If you are a vegetarian or just looking to eat less meat, there are a lot of options available, from substituting certain vegetables for meat, adding grains and legumes to your diet, or using meat alternatives. Textured vegetable protein, also known as TVP, textured soy protein, or meatless crumbles, looks similar to ground meat. It has the same crumbly texture and is a very versatile option for cooking.
TVP is a manmade product that was invented by an agricultural processing company in the 1960s. It is made from a by-product of extracting soybean oil and can contain between 50 to 70 percent soy protein. It is created by extruding the soy protein, which results in a material with a texture similar to meat. It can be formed in a variety of shapes, including chunks, flakes, nuggets, and strips. In its dehydrated form, textured vegetable protein is very lightweight. It is often used in emergency preparedness kits or in camping meals. When you cook with TVP, you don't have to worry about cross-contamination in your kitchen or expiration dates on the meat.
Types of TVP
Textured vegetable protein is available in a two different forms—crumbles that are sold either dry or seasoned. The dry variety comes in a sealed container and must be rehydrated prior to use. It can be boiled like pasta or simply cooked into the recipe. Seasoned TVP will come with seasonings already added. For example "beef flavored" TVP will taste and look similar to ground beef.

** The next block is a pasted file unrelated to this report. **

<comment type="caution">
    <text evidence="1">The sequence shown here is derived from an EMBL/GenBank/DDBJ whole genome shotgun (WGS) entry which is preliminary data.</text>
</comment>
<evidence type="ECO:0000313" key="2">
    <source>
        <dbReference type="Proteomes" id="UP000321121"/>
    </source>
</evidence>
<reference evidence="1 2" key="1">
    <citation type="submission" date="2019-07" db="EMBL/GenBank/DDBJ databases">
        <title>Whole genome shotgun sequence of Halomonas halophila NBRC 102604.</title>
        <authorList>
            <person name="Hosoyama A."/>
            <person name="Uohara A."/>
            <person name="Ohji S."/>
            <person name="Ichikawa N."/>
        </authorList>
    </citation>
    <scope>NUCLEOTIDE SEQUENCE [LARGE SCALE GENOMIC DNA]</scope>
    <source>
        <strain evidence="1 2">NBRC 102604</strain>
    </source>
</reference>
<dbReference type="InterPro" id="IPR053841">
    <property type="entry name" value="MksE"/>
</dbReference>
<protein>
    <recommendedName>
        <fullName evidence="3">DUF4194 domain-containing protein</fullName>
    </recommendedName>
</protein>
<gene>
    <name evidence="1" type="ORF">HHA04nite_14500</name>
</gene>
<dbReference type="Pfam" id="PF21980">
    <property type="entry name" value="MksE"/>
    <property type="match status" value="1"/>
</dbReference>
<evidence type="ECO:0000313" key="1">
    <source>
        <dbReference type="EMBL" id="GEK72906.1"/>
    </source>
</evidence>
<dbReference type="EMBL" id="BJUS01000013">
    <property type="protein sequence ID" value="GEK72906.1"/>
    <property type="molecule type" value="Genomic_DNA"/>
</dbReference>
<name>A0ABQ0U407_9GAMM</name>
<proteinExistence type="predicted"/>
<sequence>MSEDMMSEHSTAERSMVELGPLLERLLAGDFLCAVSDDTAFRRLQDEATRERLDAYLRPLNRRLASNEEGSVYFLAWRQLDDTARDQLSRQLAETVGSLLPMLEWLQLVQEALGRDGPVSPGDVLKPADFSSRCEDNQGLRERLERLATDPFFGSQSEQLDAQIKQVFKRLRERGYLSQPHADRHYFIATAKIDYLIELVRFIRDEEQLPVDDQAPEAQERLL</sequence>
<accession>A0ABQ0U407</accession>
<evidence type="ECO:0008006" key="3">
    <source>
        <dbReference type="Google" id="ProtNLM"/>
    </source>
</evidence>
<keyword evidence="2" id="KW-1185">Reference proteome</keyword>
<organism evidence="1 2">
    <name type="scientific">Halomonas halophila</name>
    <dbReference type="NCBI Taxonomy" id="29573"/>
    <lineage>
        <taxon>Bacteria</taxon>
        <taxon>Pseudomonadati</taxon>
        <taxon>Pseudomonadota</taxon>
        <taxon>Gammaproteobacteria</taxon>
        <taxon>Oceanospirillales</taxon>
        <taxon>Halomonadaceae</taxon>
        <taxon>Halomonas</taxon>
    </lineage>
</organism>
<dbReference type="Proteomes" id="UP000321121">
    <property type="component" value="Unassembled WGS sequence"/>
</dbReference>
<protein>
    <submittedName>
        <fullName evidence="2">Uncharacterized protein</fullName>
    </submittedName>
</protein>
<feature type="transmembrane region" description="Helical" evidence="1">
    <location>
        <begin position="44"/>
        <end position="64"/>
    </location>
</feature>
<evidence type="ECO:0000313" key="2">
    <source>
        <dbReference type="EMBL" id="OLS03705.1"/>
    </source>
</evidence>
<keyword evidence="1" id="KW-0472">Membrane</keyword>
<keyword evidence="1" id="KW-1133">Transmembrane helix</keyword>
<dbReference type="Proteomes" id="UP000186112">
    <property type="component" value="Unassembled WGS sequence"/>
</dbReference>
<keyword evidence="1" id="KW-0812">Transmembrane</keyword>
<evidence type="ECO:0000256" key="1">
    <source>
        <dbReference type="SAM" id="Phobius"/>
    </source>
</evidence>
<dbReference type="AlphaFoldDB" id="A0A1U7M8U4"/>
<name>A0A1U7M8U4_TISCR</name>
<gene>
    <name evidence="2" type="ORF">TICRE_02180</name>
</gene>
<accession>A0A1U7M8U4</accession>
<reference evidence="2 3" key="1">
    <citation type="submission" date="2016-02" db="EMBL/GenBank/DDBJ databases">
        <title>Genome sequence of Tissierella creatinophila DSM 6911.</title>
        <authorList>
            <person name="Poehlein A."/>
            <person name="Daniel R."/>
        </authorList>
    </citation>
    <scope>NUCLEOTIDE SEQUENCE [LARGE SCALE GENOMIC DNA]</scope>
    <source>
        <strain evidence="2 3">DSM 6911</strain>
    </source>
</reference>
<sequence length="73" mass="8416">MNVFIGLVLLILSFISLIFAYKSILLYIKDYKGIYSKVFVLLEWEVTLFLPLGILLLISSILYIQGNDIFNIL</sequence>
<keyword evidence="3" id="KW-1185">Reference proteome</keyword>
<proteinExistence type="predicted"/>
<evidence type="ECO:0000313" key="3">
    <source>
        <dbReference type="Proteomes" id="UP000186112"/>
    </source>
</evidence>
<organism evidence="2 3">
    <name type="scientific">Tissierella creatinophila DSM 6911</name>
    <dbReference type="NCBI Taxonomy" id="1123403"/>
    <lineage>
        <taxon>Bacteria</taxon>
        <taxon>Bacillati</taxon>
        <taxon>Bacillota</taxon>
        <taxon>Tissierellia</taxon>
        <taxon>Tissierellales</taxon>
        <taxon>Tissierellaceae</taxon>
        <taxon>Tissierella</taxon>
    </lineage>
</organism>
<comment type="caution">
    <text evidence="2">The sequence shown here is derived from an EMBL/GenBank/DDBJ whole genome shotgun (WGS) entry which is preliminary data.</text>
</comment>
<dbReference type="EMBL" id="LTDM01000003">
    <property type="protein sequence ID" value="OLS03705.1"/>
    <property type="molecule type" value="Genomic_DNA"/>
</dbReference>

TVP can be found in many natural food stores or larger grocery stores. It's best to taste a few varieties of TVP and decide what brand and form you like best. Some people find that TVP can be a little sweet, so keep that in mind as you use it.
Cooking With TVP
When cooking with TVP, a great place to start is your favorite recipes that use ground meat and replace the beef with the meatless crumbles. This is an easy swap that will have a lot of health (and environmental benefits); if the recipe has ground meat, just replace the same amount with textured vegetable protein.